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Lawyers Journal

Reform bills, court closings dominate legislative summer

Historic court reform legislation was signed into law, but two other issues championed by the Massachusetts Bar Association were left unresolved as a busy legislative summer ended.

As this issue went to press, alimony reform legislation was awaiting action by the Legislature, having adopted technically different versions. Also, tensions over the adequate funding of the court system promised to remain a contentious issue into the fall. The states top judges asked Patrick to stop appointing judges until there was enough money allocated to support them. They also warned of layoffs and released plans for closing courthouses, highlighting the impact that substantial, ongoing budget cuts have had on the Trial Court Department.

The MBA applauded the Aug. 4 approval of legislation enacting court reform, something it has advocated for decades. MBA studies in 1976, 1991 and 2003 supported major judicial reform, including hiring a non-judicial court administrator to oversee the Trial Court's business operations.

"This much needed change will ensure Massachusetts courts are run in the most efficient manner, which benefits all members of the public," said MBA Chief Legal 
Counsel Martin W. Healy. "At a time when the court system is experiencing major fiscal cuts and dwindling resources this measure will assist court leaders in facing these challenges."

In late July, the House of Representatives and Senate unanimously approved The Alimony Reform Act of 2011, sweeping legislation that will set clear guidelines throughout Massachusetts courts and structure alimony orders, in large part, on the length of a marriage.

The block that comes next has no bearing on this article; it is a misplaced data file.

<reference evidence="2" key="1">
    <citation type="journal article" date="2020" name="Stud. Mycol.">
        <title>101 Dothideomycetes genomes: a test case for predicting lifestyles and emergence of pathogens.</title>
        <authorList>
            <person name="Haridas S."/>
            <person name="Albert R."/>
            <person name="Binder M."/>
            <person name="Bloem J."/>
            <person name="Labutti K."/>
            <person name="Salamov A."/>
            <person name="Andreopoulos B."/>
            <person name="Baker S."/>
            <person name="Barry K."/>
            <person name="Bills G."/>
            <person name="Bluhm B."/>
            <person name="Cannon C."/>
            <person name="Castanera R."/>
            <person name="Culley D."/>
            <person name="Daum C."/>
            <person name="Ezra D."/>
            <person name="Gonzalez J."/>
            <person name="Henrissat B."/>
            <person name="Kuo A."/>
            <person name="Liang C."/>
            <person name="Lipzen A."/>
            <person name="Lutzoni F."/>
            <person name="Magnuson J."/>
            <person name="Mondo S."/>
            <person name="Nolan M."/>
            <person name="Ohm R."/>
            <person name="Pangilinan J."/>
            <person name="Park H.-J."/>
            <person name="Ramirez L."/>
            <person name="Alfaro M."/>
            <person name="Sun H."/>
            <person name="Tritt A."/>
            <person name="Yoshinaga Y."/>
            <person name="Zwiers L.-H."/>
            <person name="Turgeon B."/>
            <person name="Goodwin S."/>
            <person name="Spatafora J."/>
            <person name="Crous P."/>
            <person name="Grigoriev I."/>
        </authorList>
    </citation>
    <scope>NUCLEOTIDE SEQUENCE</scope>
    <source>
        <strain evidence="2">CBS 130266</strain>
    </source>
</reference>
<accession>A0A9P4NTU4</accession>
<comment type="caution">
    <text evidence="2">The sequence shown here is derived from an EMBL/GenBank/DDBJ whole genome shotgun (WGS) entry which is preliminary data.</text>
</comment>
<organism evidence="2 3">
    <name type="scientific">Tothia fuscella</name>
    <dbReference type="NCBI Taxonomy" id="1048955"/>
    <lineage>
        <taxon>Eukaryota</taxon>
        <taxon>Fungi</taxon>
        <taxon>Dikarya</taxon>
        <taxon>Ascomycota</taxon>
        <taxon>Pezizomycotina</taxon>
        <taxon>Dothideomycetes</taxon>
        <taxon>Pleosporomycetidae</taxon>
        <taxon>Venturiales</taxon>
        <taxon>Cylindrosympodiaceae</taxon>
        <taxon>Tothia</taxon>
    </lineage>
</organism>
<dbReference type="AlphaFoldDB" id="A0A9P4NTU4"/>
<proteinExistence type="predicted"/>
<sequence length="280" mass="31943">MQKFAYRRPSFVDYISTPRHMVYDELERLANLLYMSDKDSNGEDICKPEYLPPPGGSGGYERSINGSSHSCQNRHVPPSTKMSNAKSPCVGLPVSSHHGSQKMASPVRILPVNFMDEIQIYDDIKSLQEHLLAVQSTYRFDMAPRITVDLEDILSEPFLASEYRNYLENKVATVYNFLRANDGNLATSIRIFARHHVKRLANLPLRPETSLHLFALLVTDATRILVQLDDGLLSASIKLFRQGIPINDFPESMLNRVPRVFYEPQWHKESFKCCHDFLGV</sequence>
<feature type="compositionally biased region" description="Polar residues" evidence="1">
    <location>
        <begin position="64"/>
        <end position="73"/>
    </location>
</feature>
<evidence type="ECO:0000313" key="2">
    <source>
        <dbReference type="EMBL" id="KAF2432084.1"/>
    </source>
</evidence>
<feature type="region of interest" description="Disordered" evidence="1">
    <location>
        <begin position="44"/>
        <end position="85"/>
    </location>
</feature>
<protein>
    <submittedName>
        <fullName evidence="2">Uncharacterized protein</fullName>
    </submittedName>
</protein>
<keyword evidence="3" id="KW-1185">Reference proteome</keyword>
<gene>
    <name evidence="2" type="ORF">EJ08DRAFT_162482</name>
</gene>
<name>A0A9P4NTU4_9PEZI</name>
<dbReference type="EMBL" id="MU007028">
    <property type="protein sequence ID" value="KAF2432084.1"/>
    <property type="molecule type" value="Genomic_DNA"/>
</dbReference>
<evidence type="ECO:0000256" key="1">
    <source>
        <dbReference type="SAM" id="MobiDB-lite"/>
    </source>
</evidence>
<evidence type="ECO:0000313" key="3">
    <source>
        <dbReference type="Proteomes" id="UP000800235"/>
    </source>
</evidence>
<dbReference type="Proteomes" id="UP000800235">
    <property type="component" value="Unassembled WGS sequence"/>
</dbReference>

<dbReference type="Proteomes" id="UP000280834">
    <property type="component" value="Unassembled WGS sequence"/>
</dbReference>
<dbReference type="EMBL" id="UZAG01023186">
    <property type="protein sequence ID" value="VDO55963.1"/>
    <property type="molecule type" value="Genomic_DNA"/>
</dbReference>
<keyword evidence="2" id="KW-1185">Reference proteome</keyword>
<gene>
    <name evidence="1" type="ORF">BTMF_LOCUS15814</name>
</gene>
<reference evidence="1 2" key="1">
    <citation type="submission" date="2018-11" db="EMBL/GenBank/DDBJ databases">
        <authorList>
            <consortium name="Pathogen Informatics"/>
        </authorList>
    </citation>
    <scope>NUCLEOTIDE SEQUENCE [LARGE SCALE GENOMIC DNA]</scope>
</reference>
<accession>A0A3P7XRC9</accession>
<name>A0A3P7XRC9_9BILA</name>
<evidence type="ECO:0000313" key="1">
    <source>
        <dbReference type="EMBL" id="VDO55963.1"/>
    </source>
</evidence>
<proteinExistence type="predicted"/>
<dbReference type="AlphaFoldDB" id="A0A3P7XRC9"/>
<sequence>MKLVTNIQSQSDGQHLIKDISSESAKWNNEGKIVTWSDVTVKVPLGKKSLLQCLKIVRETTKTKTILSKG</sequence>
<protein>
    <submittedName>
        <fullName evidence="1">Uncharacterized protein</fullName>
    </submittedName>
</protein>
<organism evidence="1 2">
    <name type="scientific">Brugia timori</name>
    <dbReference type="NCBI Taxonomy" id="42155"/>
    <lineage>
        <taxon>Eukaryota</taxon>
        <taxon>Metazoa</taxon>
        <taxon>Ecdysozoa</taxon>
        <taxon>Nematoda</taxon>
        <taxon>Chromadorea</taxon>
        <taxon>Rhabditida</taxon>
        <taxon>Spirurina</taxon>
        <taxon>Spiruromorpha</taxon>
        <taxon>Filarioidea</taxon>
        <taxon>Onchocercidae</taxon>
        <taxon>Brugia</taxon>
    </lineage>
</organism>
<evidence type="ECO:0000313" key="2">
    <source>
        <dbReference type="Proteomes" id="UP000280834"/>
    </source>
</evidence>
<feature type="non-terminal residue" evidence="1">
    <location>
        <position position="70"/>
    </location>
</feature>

"Massachusetts families facing the emotional turmoil of a divorce need alimony orders that make sense, strive for fairness and take the length of a marriage into account," said MBA Past President Denise Squillante, who operates a family law practice in Fall River and was a  member of the legislative task force that drafted the bill. "This legislation will completely overhaul the state's current antiquated system of setting alimony. The change is long overdue."

As for the court funding crisis, Chief Justice for Administration and Management Robert A. Mulligan filed a statutorily required report on court relocations with the Legislature on Aug. 10, which can be found at www.mass.gov/courts/court-relocations-report-to-legislature.html.

The report outlines the work of the Court Relocation Committee and the fiscal climate of the Trial Court that necessitates court closings.

The Trial Court's fiscal 2012 appropriation is $519.9 million, down from $605 million in fiscal 2009. The Trial Court has made extensive cost-saving moves since the fiscal crisis began, including implementing a hiring freeze in 2007 that has resulted in the loss of more than 
1,100 staff.

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